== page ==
In my case, I called the IRS for an explanation. A representative went through my return with me line by line, and we had it narrowed down to something in my inventory calculations. The representative said, "Nobody made any notes to say what they did or how they did it." He left a note in the file that I had called. Then the line went dead.
I cashed the check. It looks like flying lessons money to me, but I'll keep it in a safe place just in case. Sometimes that's the best you can do.
Sally Herigstad is a certified public accountant and author of "Help! I Can't Pay My Bills," published by St. Martin Griffin Books. She is a personal-finance writer who has contributed to MSN Money since 1998.
More on MSN Money:
You talk about checks mailed in error, what about if you are still waiting to receive a refund? I went through a free service and e-filed mine in Feb and I am still waiting to receive my refund. I have contacted the IRS several times and each time I am told that I have to wait another 30 days to find out about it. I earn between 12,000 and 15,000 a year and was told that they are "reviewing" it, but have not been told why after all it is not like I earn a very large yearly income. I did receive one letter just recently, but there was still no reason given for the delay just that they are "investigating" it. I had received my state refund 2 weeks after filing, when I usually have to wait longer for the state refund. I think that I deserve an explanation for why it is taking so long, but I am not going to call again now, seems every time I call it is delayed another 30 days. I bet though that if I owed them the amount I am getting back, they would have already sent me a notice, and I would be paying interest and late fees, but they should be paying me interest and late payments for making me wait so long. Yea fat chance for that.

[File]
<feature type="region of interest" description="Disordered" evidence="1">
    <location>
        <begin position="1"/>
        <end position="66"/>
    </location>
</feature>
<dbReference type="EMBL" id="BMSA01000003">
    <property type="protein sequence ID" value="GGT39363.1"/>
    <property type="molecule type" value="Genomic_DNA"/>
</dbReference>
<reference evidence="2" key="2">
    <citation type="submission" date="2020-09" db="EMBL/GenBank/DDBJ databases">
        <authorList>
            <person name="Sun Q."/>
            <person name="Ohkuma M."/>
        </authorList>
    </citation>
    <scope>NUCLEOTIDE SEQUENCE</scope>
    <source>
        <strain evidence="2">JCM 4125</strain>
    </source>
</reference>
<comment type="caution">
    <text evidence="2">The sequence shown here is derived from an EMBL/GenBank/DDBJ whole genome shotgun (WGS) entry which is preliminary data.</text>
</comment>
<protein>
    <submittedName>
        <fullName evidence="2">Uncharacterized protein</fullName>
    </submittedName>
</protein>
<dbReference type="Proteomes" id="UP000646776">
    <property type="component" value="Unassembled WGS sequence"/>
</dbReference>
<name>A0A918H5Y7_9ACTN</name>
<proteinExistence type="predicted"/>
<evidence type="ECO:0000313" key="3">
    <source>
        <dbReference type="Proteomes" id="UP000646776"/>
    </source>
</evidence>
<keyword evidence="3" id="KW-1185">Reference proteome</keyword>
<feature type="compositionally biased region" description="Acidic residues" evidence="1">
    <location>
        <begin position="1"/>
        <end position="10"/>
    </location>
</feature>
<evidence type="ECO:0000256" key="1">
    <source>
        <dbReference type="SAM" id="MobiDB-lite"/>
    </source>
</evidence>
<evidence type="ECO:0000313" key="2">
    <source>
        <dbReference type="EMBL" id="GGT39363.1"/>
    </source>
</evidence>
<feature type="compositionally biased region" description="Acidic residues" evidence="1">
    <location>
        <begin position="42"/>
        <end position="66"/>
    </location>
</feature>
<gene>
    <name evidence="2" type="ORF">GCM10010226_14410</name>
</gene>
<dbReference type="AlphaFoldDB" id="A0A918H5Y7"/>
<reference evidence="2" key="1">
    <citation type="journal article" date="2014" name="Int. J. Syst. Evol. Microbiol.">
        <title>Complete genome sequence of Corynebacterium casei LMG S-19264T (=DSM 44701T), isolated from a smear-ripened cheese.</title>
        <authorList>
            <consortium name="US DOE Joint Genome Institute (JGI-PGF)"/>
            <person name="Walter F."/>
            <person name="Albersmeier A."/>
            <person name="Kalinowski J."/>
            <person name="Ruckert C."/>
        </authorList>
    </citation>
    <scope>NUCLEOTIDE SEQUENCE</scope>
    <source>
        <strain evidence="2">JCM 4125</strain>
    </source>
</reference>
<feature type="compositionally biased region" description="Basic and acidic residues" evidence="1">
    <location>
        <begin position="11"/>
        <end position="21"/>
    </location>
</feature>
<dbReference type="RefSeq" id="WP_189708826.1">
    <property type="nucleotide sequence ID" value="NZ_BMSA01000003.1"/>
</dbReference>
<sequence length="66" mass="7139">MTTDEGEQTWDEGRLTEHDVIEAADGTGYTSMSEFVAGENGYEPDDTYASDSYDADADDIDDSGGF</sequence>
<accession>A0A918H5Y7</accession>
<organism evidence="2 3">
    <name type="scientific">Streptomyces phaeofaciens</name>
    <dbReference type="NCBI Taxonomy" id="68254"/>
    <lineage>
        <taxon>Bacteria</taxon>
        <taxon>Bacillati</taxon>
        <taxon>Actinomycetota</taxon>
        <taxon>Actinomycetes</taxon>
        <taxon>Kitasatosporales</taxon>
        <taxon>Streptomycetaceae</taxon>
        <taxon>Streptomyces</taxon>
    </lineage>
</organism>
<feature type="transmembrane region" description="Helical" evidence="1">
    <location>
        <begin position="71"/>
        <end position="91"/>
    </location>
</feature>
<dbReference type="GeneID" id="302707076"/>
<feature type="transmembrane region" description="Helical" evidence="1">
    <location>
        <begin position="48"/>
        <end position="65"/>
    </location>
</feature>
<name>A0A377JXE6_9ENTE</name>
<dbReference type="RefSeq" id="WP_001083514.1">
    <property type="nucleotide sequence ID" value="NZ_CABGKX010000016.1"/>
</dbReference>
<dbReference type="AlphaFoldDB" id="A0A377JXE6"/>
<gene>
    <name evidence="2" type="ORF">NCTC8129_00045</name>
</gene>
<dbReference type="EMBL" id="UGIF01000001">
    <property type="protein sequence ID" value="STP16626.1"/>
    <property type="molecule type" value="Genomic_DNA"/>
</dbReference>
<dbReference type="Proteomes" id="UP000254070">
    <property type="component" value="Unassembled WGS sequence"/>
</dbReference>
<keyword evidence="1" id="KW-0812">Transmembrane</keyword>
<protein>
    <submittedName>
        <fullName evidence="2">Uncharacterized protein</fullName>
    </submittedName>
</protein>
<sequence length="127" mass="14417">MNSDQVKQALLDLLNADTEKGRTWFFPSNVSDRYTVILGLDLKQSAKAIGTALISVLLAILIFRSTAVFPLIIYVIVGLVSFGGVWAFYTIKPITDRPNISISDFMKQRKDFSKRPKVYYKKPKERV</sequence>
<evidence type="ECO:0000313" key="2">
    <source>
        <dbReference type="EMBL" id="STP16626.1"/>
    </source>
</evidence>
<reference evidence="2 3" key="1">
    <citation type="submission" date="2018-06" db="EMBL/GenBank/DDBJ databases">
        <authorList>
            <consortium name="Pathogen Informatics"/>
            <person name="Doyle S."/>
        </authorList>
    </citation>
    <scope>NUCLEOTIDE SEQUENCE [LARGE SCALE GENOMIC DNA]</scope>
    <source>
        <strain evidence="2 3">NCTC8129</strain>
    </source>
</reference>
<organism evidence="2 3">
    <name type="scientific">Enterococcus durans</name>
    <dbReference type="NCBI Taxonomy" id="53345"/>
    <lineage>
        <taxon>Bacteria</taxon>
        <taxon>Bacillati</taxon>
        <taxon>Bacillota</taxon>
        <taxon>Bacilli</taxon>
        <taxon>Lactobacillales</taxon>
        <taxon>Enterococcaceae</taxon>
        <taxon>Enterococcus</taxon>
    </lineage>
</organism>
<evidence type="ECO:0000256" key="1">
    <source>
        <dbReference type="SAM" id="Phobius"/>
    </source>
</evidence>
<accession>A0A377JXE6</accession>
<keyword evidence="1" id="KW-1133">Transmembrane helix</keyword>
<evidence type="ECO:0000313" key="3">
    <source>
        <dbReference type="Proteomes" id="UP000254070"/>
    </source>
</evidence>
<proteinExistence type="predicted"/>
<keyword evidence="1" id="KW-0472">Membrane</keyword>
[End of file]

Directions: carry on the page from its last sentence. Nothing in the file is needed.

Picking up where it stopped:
When a business makes a mistake and they can't get it corrected in time ( like a store ) they either retract it and post the retraction on the door or they simply suck it up and take 'the hit', they back it out of their taxes and call it administrative error. I have had my share of problems with the IRS. By the time my accountant gets done with them they wind up owing me more money than if they had just left me alone.
The IRS has so many lives in it's hand it is just plain scary. More than ever before people are jobless, many are homeless and folks are scratching dirt to get by. Still most pay their taxes. It is inexcusable for them to make errors at this point in time. Folks need their refunds and they need it now, not when the government finally gets it figured out.